- From Table 6, we studied that if the rate of inflation increases, then the length of cycle, lot size, and retailer’s profit decrease. Inflationary situations affect the lot size, cycle length, and buyer’s total profit. It reflects that retailers should be aware during the transaction of business when products are deteriorating items. When this order quantity decreases, then the carbon emissions increase. Hence, retailers obtain less profit due to decreases in cycle time and order quantity and increase in carbon emission.

#### 6.2. Discussion with Observations

## 7. Concluding Remarks and Future Extension

_{,}and buyer’s total profit $\left(\mathsf{\Psi}\left({T}_{n}^{\ast}\right)\right)$ follow the S-shaped learning curve and achieve the maturity phase with variable shipment and learning rate. Furthermore, the retailer’s cycle length $\left({T}_{n}^{\ast}\right)$, lot size $\left({Q}^{\ast}\right)$

_{,}and retailer’s total profit $\left(\mathsf{\Psi}\left({T}_{n}^{\ast}\right)\right)$ are affected by the inflation rate and deterioration rate under carbon emissions, which are discussed in the sensitivity analysis section. Our work is important for those who want to obtain an optimal lot size, optimal cycle length, and retailer’s total profit with the various carbon emissions regulations imposed by the government or regulatory authorities. The observations revealed that (a) when the lot has more defective items, then the buyer should be more vigilant while ordering, (b) the present model provided good results when the learning rate is 1.40 and number of shipments is 17, (c) for high deterioration rate, the buyer should order less quantity more frequently, (d) in the highly inflationary market, the buyer should order a large quantity to increase his profit, and (e) the issue of environmental sustainability is addressed due to storage and is important for long-time existence. The present model is beneficial for business managers who want to obtain an optimal ordering quantity and strictly comply with carbon emission regulations imposed by the regulatory authorities or government. This research work can be extended by considering investments in green technology and exploring other mechanisms to decrease carbon releases.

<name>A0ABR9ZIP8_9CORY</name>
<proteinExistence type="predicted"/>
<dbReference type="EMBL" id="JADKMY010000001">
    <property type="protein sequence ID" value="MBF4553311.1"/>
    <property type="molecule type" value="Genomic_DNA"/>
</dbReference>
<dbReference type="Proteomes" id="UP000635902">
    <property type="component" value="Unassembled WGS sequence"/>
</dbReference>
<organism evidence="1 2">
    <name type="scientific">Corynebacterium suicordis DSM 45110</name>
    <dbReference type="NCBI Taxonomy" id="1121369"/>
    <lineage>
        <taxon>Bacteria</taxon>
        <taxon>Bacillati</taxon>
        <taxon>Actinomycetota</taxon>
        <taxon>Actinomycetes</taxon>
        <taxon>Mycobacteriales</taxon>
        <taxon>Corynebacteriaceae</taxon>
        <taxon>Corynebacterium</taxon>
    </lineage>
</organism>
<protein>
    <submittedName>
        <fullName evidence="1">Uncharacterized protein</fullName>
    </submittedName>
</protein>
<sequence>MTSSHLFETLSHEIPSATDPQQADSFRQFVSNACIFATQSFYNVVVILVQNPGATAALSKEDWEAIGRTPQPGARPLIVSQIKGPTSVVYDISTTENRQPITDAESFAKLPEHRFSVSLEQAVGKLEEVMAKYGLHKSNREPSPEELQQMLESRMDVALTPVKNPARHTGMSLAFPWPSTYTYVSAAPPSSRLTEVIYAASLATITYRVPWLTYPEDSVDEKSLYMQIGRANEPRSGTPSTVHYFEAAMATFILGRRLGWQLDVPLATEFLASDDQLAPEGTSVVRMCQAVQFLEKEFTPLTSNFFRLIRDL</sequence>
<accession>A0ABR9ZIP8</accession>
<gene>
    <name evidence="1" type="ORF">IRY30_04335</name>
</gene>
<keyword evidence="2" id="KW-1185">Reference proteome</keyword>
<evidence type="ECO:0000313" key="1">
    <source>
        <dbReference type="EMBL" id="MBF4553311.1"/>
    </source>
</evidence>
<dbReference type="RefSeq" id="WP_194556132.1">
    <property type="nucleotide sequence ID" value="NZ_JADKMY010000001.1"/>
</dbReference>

## Author Contributions

## Funding

## Institutional Review Board Statement

## Informed Consent Statement

## Data Availability Statement

## Acknowledgments

## Conflicts of Interest

## Notations

$Q$ | Order quantity has been taken as decision variable (units). |

$D$ | Rate of demand (units/year). |

${C}_{h}$ | Holding cost (USD/unit). |

${t}_{x}$ | The imposed unit tax for emissions (USD/ton). |

${F}_{c}$ | The carbon emission factor for fuels (tones/gallon). |

${E}_{c}$ | The carbon emission factor for electricity (tones/kWh). |

${C}_{p}$ | Unit purchasing cost (USD/unit). |